Windows Dialog Application - RDS generator

An initial requirements specification

A self contained circuit that generates the generates RDS unique ID, PS, PTY and a simple Radio Text capability.

A PIC will synthesise a base band signal that will be applied to a balanced modulator

57 kHz clock is required for the modulator.

An initial implementation specification

PIC based 16F84-20

A windows dialog based app will have 4 fields:

The field entries will be "sticky", stored in the windows registry. 

A compile button will generate a PIC .asm file for subsequent assembly and "blowing". The compiled PIC code will be a simple sequencer. All the "tricky" CRC generation will be pre-calculated by the windows dialog based app.

The Signals:

Pin 17 (RA0) unused
Pin 18 (RA1) unused
Pin 1 (RA2) 57kHz
Pin 2 (RA3) data (Manchester differential)
Pin 3 (RA4) data rate clock (1.1875 kHz).

Port B <0..6> is assigned as a 7 bit DTA. Bit 6 MSB, bit 0 LSB.

Pin 13 <7> Unused 

Implementation notes:

Selection of crystal

57kHz * 256 = 14.592 MHz. This gives a straightforward division ratio. The instruction cycle time is 1/64 of 57 kHz, approximately 0.274 Ás.

Bernie's Hardware

Coding notes

Sequence generation

57 kHz Clock Instructions sequencer events data period 0  data period 1 Time us
OUT 1          
delay 8.77 Ás 32  Nothing Serialise and differentially encode Nothing   8.77
OUT 0          
delay 8.77 Ás 32  Update DTA  Update DTA  Update DTA  13.15
OUT 1          
delay 8.77 Ás 32  Nothing Manchester encode...
acquire data
Update data output to port
Manchester encode...
toggle data
Update data output to port
OUT 0          
delay 8.77 Ás 32  Toggle data rate clock Update clocks
Trigger DTA if transition
Update clocks
Trigger DTA if transition
OUT 1          
delay 8.77 Ás 32 Update DTA 
go to data period 1 : 8
Update DTA 
go to data period 1 : 8
Update DTA 
go to data period 1 : 8
OUT 0  0  0          
delay 8.77 Ás 32  Nothing Index Message store Index Message store  52.6 

16 of the above 96 instruction cycle sequences gives a data period of 0.842 ms.

RA4 data rate clock (1.1875 kHz). Rises 56 Ás after data transition for a generous set up time.

Interval Usage - Spaghetti code in style!

The above sequence has 4 "useful" code execution periods. In place of a couple of instruction to output the port B levels and 14 or so NOP's- we can do something more useful.

I'll notionally label the four 16 instruction intervals as phase 1 to phase 4. 

A series of events can now be pipelined. All events are, must, have got to be, no stupid arguments, precisely timed!

Phase 1 - Index Message store

Every eighth data period acquire the next byte from the message store. Oh yes, indexing 260 bytes of data in a PIC16F84 is a piece of piss!

Phase 2 - Serialise and differentially encode

Every data period, serialise the message store byte. Here we also differentially encode the bit.

Phase 3 - Manchester encode

Every half data period, that's 8 of the 19kHz sequences above, we Manchester Encode the differentially encoded data. This means for a differentially encoded bit value of '1' for the data period we send out a '1'  for the first half the period - then the inverse, a '0'. Conversely, for a differentially encoded bit value of '0' for the data period we send out a '0' for the first half the period - then the inverse, a '1'.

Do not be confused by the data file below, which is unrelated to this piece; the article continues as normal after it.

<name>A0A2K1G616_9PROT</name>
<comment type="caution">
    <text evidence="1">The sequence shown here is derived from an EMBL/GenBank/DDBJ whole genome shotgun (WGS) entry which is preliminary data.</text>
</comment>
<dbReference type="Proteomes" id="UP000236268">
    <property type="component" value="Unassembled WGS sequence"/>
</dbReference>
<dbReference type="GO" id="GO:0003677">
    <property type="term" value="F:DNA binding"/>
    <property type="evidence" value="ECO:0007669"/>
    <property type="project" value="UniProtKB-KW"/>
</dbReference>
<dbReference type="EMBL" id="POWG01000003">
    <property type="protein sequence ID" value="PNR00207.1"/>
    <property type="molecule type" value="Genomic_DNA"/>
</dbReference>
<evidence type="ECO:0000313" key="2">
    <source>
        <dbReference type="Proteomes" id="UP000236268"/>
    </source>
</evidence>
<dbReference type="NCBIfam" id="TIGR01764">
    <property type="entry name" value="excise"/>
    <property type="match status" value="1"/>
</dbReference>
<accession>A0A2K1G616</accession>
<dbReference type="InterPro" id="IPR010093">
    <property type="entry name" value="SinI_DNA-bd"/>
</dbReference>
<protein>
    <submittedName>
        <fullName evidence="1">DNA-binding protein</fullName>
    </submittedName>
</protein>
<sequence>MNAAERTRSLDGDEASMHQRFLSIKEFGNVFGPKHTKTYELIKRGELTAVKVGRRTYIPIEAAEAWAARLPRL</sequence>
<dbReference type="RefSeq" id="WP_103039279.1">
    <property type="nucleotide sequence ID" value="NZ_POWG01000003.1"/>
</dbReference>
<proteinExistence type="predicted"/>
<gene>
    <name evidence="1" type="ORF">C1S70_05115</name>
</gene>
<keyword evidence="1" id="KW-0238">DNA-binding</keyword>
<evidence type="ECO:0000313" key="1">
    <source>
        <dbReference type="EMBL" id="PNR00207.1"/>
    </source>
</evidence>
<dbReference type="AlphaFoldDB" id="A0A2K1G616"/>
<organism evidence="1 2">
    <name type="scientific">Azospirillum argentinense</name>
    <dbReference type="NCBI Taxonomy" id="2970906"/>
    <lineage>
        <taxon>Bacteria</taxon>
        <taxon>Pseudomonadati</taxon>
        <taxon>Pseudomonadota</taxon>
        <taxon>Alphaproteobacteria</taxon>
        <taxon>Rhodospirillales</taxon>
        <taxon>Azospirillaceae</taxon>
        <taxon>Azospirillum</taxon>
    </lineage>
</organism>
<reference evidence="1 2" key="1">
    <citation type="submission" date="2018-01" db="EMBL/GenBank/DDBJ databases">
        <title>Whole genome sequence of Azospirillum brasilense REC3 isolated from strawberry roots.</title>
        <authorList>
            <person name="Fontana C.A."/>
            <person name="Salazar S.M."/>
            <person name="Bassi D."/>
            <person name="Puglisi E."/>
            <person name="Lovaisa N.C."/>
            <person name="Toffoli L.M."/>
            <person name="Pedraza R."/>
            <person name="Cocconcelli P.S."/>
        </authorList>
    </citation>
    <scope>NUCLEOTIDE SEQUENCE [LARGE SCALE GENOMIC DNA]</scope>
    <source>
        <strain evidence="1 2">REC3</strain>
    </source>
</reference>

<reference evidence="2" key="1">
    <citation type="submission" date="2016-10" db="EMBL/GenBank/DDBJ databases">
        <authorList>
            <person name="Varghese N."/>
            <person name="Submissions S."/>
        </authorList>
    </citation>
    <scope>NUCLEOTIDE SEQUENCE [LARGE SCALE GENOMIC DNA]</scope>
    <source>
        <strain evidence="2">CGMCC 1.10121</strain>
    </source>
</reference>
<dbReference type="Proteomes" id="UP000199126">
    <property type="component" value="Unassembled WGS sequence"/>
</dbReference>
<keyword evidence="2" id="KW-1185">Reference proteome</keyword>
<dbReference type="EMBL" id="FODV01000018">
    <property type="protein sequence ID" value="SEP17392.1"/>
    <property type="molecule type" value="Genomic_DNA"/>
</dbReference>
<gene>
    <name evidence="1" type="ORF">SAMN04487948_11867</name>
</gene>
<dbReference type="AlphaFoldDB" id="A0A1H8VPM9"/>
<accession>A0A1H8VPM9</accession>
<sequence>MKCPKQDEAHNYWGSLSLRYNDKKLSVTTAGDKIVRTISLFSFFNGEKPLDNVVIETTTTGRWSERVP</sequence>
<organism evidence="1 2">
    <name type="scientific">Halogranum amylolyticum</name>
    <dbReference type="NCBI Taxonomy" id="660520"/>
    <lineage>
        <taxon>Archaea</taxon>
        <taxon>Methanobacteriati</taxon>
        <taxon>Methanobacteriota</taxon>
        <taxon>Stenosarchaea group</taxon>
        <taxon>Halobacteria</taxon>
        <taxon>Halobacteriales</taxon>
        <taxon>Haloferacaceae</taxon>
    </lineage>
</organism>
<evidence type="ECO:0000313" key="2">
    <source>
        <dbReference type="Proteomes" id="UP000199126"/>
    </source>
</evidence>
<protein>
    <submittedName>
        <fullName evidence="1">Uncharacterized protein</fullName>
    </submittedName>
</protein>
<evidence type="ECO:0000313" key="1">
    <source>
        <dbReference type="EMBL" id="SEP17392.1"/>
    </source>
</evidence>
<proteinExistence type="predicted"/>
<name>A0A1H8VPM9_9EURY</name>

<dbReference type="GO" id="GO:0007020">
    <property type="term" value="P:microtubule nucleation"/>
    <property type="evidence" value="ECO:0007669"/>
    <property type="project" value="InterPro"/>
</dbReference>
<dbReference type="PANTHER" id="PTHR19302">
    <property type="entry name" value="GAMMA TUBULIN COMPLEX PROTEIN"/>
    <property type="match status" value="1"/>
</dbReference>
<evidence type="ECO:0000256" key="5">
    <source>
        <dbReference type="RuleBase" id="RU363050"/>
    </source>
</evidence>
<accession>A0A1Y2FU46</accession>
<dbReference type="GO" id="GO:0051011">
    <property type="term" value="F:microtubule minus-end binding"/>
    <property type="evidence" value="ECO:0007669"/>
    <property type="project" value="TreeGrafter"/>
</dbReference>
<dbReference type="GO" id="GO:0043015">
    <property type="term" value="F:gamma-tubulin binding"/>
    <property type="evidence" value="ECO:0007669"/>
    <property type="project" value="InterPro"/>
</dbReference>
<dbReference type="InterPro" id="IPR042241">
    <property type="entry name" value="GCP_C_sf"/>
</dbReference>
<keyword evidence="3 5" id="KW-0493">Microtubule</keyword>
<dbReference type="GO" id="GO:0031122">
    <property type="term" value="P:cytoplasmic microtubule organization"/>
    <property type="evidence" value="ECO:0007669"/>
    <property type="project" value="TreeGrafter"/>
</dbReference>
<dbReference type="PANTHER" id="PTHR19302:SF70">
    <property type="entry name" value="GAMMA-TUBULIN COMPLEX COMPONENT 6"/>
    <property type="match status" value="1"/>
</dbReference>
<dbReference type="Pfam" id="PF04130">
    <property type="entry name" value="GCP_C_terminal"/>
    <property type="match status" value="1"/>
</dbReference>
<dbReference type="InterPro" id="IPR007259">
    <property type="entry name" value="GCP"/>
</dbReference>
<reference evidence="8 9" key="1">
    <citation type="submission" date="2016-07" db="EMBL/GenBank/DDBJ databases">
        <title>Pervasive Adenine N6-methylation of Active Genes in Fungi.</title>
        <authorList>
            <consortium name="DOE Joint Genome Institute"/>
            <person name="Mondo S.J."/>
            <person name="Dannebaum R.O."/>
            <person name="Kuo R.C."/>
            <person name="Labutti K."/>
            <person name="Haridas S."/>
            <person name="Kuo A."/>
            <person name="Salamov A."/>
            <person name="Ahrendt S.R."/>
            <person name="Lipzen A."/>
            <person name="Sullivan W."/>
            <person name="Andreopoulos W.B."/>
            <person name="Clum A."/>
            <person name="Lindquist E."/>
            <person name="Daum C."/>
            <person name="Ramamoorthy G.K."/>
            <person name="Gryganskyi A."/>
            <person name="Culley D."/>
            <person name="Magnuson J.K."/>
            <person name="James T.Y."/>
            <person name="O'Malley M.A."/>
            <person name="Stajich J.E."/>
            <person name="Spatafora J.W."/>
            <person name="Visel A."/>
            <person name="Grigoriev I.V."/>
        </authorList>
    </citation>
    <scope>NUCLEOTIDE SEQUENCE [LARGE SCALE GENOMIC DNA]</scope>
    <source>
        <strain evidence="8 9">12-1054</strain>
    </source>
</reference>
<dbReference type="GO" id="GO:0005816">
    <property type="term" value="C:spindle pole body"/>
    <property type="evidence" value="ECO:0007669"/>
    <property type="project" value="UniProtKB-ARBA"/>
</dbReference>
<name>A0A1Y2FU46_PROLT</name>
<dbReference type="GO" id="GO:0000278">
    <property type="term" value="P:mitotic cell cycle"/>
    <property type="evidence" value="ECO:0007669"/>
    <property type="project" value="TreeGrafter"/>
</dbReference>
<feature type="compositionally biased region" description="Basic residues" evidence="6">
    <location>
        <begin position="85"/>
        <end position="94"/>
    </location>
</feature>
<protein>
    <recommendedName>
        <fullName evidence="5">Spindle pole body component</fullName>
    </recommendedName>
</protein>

The Manchester encoded differential data is presented to RB3. This allows a generous set-up time before the clock pulse generated in phase 4.

Phase 4 - Update Clocks, trigger DTA

The data rate and 2 * data rate clocks on Port B will be updated in this phase.

Present the data to the DTA via the cos (PI f td/4) filter on port B. 


We are not synthesising the dsbsc 57kHz sub-carrier. The PIC only generates the modulation for the sub-carrier.

RDS Message Store Generator

The application can be downloaded from here.

Set the fields and click generate. It will churn out something like:

                         ; PI c123
                         ; PS >G8OSH<
                         ; RT A message from Enjoy the intermod!
                         ; PTY 27 Oldies Music
                         ; Group 0B segment 0
                         ; c123 2bc 0b6c 10b c123 110 3e47 120
                         ; c1 23 af 02 db 10 bc 12 34 40 f9 1d 20 
        movlw 0xc1       ; 00
        call  sendita    ; compensate for the extra goto
        movlw 0x23       ; 01
        movlw 0x80       ; 10
        call  sendit
        movlw 0x80       ; 11
        call  sendit
        movlw 0xdc       ; 12
        call  sendit
        goto  loop_1

Each RDS group consists of 4 blocks of data and check word. These are concatenated in to a series of 13 bytes. 

Save the above generated .asm file as message.asm. This is then "#included" into the PIC rds timing generator source.

I spent some time fathoming out the formulae used in the data-channel spectrum shaping.

The Final Result

PIC DTA output

PIC DTA output.

10 kHz per division. We're better than -60dB up to 50 kHz.

Pilot Tone

Change the PIC firmware and we have a 19kHz pilot tone generator.

back to the RDS page

This page was last updated on the 18th January 2003